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Services are going ahead as planned in Dunedin, Southland and Clutha, bolstered by increased security in some areas.
Police will be out in force as security fears linger in the wake of the Christchurch attacks last month.
However, the fate of services in Oamaru remains uncertain, as discussions continue with police.
Queenstown Returned and Services (RSA) president Lyall McGregor and his Arrowtown counterpart Lindsay Stirling met with local police yesterday to discuss public safety at this year's services.
As a result, Mr McGregor said the march, from the Memorial Gates at Queenstown Bay to the Queenstown Memorial Centre, had been cancelled.
The risk in Queenstown, due to the international nature of the resort, was ''up there'' and the RSA had made the decision following ''suggestions'' from the police, he said.
''They haven't ordered this, as such [but] if we'd dug our heels in [and something happened] it would come back on the RSA. You've got to be responsible.''
However, the annual dawn service, from 6.45am at the Memorial Gates, and the civic service in the memorial centre from 10am will continue as planned, albeit with a heightened police presence.
Queenstown's Anzac Day parade was scheduled to start at 9.30am at the Memorial Gates at Queenstown Bay. Participants march to the Queenstown Memorial Centre, where a civic service is held at 10am.
Mr Stirling said there would also be some changes to the annual Arrowtown commemorations, but was not able to comment further until those affected had been notified.
Its service normally starts in the Athenaeum Hall at 10.30am, with hundreds spilling on to the street, after which the crowd marches to the cenotaph to lay wreaths.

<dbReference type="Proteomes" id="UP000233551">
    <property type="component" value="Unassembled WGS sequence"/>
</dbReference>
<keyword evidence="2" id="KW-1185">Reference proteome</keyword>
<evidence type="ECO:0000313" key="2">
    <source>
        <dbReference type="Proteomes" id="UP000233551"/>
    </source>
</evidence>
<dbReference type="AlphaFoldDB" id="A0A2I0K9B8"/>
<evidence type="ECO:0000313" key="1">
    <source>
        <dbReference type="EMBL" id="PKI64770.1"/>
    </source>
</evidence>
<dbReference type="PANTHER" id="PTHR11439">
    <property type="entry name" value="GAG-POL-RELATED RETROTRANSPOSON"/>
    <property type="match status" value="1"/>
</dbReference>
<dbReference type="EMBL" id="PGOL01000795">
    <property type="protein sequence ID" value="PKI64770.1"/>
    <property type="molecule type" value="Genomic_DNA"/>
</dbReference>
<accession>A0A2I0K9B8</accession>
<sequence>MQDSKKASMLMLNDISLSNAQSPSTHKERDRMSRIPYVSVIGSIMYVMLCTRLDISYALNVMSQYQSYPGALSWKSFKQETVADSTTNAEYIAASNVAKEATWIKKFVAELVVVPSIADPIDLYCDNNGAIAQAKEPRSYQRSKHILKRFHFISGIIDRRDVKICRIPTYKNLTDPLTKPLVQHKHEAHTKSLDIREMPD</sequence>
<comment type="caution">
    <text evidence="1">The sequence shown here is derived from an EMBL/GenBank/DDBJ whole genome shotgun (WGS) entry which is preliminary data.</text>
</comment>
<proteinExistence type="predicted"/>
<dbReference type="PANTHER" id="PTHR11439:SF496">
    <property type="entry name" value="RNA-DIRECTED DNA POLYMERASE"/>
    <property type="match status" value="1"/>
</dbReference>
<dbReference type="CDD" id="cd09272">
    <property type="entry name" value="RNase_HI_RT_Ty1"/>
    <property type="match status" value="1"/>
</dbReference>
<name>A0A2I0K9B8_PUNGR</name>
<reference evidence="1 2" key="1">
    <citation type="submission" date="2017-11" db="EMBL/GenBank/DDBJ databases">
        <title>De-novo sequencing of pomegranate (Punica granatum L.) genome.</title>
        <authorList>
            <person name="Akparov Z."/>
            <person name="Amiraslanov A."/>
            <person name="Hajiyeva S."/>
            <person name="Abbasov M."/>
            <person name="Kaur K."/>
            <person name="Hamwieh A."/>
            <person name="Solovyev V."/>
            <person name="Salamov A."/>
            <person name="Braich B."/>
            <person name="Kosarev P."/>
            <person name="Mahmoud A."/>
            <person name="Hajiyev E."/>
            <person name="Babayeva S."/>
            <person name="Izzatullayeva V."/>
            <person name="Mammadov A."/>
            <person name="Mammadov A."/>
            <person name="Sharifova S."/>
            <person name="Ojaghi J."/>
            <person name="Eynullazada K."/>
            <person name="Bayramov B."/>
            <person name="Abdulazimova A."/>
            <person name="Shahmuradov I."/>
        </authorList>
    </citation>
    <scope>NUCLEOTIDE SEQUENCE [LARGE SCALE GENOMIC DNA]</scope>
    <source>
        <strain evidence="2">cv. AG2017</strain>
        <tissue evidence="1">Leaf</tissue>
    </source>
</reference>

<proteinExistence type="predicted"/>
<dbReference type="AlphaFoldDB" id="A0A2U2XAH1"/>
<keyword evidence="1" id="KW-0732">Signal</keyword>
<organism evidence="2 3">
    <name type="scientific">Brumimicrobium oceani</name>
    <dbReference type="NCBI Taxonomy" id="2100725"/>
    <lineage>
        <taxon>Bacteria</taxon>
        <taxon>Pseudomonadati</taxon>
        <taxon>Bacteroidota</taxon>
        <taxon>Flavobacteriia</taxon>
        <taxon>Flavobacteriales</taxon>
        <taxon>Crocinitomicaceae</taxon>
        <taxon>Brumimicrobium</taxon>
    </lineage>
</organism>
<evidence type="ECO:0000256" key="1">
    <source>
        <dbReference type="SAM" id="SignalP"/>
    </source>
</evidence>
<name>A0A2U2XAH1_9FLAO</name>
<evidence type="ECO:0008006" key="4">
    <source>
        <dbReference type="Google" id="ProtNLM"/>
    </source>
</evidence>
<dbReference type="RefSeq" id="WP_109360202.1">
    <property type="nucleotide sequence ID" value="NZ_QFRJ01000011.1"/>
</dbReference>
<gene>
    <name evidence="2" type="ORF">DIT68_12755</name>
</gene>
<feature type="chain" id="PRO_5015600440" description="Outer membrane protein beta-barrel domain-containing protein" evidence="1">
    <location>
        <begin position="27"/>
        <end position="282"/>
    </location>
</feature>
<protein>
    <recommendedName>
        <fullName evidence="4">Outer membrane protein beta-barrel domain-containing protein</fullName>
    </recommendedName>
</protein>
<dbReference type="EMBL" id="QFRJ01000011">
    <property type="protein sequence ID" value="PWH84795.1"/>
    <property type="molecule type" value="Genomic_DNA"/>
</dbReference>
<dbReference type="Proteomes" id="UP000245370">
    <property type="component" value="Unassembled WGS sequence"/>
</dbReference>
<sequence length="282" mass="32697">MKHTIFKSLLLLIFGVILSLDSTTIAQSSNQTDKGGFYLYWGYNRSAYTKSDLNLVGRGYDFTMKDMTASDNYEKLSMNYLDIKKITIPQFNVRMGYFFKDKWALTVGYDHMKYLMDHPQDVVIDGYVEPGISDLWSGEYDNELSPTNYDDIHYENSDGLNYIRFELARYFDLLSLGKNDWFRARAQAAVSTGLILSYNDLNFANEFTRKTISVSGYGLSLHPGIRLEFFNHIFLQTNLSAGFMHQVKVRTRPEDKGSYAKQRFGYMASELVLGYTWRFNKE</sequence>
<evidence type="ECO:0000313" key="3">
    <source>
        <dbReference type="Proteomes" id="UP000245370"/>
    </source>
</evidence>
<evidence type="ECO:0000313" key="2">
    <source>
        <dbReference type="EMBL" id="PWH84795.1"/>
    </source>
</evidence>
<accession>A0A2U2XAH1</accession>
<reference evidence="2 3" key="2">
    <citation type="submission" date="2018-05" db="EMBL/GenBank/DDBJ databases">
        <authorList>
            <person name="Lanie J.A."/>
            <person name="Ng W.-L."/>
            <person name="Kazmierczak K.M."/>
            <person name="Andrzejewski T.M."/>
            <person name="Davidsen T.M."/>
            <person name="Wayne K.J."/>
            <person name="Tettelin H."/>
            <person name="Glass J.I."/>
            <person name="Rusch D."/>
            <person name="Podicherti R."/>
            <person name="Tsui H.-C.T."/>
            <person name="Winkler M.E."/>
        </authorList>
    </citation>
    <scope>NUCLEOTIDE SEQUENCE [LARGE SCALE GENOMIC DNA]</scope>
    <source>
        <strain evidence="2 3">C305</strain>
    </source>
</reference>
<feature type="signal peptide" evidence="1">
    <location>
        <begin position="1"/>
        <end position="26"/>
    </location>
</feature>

''We're having a meeting [tonight] to go over our revised plan for the service ... I can't say anything till we've had a meeting and I've notified everybody that's involved,'' Mr Stirling said.
''We've got some proposals, but at this stage I can't comment on any of them.''
Dunedin RSA president Lox Kellas said services in the city would go ahead as usual, artillery guns and all.
''There's no change to the format.''
The usual salutes from a 25-pounder artillery gun would go ahead at major services, including the dawn service in Queens Gardens in central Dunedin, as well as the later Mosgiel and University of Otago services.
Senior Sergeant Craig Dinnissen, of Dunedin, said there was no specific threat to services in the Otago and Southland police district but police would be present in ''substantial numbers''.
Officers remain armed as part of a national directive.
Waitaki Mayor Gary Kircher said discussions were taking place with police about possible changes to services in Oamaru.
Invercargill RSA president Norm Wilson said historically only one street next to the cenotaph was closed, but this year all four streets - Victoria Ave, and Kelvin, Gala and Dee Sts - around the cenotaph would be shut.
A meeting with police would be held the day before the event, he said.
He was unsure whether police would be instituting any extra security measures.
Gore RSA manager Steve Brinsdon said no changes had been made on security grounds, but he would meet police today.
Services are going ahead as usual in Clutha.
- Additional reporting by Giordano Stolley, Daniel Birchfield, George Block and Richard Davison